NH: substantive—

LS: mindblowing—

NH: It's not that unfamiliar.

An Education

Why is the character of David Jewish? Is he Jewish in the memoir?

NH: First of all, he was [Jewish] in the memoir. Why I kept him Jewish was that, in my childhood, there were memories of discovering that an awful lot of my elders and betters were anti-Semitic and racist in various ways. I realized that it had been part of Britain's cultural history at that point. The other thing that interested me was the mention of the name Peter Rachman, which is touched on very very slightly in the movie. He was a kind of big Jewish landlord gangster of the late 50s and early 60s and his treatment of his tenants was so despicable that it resulted in a change of the law. We still use the word rachmanism for a kind of particularly exploitative landlord. There was this sort of Jewish gangster underclass at the end of the 50s, beginning of the 60s that I've never seen on film before.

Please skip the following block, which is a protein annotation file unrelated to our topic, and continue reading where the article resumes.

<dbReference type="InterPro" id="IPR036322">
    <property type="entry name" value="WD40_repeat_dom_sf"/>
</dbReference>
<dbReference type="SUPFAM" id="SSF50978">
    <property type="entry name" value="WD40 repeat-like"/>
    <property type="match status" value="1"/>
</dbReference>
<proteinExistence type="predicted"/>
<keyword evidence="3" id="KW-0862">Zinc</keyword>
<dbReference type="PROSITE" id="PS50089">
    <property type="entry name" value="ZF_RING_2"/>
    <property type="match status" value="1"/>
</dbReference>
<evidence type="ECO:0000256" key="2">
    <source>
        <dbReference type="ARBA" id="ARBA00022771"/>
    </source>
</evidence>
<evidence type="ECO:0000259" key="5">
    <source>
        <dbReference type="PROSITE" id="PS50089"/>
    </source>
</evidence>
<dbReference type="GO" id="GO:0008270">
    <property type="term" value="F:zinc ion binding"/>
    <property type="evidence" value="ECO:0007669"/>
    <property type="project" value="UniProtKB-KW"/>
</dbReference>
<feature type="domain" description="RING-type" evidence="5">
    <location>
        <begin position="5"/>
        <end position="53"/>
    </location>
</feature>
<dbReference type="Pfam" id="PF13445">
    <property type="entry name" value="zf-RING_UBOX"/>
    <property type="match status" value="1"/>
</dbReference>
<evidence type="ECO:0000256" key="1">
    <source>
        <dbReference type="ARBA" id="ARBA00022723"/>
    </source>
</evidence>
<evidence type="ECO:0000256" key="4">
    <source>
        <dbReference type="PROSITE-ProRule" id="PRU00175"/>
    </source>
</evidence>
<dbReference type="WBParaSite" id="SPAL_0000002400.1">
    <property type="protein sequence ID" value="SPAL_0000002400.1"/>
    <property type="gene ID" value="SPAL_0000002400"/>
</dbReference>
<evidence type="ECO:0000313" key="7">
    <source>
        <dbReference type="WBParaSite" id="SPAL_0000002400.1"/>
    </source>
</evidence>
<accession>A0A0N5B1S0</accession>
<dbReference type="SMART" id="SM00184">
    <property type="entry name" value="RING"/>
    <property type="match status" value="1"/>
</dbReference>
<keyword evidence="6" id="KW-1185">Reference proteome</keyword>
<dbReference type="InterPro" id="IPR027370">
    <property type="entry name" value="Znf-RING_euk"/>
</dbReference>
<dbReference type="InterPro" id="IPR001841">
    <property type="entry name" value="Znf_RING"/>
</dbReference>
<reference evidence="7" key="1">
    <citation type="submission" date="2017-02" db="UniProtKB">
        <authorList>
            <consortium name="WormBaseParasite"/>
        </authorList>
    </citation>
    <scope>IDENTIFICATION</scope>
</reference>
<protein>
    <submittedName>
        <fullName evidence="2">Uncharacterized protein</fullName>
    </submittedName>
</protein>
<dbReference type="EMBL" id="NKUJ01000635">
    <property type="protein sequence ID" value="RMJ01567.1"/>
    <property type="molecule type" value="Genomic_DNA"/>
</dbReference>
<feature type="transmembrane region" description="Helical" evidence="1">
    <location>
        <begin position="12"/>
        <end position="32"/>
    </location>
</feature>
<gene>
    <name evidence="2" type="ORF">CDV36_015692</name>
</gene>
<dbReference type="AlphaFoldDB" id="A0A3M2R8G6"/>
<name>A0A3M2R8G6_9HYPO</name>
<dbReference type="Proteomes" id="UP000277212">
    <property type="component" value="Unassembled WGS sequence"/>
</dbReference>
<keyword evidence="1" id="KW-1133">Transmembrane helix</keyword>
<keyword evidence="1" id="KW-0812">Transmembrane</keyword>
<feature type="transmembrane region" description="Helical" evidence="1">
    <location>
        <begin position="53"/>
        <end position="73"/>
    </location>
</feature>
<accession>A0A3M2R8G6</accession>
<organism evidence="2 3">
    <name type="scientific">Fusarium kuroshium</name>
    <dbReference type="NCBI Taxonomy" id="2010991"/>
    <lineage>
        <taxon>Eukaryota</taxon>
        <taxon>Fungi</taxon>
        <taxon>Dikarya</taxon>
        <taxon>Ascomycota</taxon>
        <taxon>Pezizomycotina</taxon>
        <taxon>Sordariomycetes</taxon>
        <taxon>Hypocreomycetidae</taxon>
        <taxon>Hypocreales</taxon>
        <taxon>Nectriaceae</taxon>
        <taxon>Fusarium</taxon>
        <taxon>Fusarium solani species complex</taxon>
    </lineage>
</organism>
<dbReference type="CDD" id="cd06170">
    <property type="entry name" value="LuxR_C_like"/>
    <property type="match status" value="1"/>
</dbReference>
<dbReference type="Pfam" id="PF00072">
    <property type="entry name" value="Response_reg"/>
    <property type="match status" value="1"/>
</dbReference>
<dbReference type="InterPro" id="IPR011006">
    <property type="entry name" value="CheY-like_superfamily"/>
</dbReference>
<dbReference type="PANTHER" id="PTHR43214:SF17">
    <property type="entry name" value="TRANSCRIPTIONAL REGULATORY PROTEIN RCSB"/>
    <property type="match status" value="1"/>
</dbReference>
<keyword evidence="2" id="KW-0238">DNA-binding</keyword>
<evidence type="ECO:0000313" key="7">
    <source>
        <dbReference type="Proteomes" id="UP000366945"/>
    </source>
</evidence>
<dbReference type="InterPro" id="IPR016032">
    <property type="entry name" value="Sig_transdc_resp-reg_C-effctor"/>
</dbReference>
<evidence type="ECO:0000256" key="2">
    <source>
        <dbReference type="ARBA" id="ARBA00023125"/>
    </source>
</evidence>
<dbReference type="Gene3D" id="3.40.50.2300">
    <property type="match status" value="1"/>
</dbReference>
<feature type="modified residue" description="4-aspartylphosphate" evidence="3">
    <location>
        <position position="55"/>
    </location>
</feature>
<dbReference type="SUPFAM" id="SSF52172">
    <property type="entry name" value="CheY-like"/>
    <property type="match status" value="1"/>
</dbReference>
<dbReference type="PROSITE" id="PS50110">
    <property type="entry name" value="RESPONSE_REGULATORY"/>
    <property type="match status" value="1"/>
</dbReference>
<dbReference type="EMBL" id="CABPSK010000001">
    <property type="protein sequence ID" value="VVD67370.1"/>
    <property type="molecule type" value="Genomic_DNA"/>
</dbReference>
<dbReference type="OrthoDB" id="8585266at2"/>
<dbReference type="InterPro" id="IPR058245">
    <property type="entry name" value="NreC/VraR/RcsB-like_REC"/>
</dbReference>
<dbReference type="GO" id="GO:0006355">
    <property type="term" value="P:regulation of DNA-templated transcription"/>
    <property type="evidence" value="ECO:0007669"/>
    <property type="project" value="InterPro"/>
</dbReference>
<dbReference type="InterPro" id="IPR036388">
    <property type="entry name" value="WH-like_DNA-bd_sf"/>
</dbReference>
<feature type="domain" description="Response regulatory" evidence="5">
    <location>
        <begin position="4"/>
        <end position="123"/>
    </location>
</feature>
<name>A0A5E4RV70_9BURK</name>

When Jack (Alfred Molina, as Jenny's dad), stumbles in the first scene it's because he's called out on his own anti-Semitism and he's defensive and panicky about it. That puts him on a bad foot and it's, "Off you go David, go to the concert with my daughter." He's flustered and off his guard. It seemed to me not only interesting and indicative of the times but useful in terms of bouncing people's attitudes off each other to put plots in motion.

Who exactly is Lynn Barber? Doesn't she have a funny, very English reputation as a somewhat controversial journalist?

NH: [Coming up with an American equivalent] I put Kitty Kelley [a journalist best known for her "poison pen" biographies of luminaries like Frank Sinatra and Elizabeth Taylor] to you.

She's not very well liked.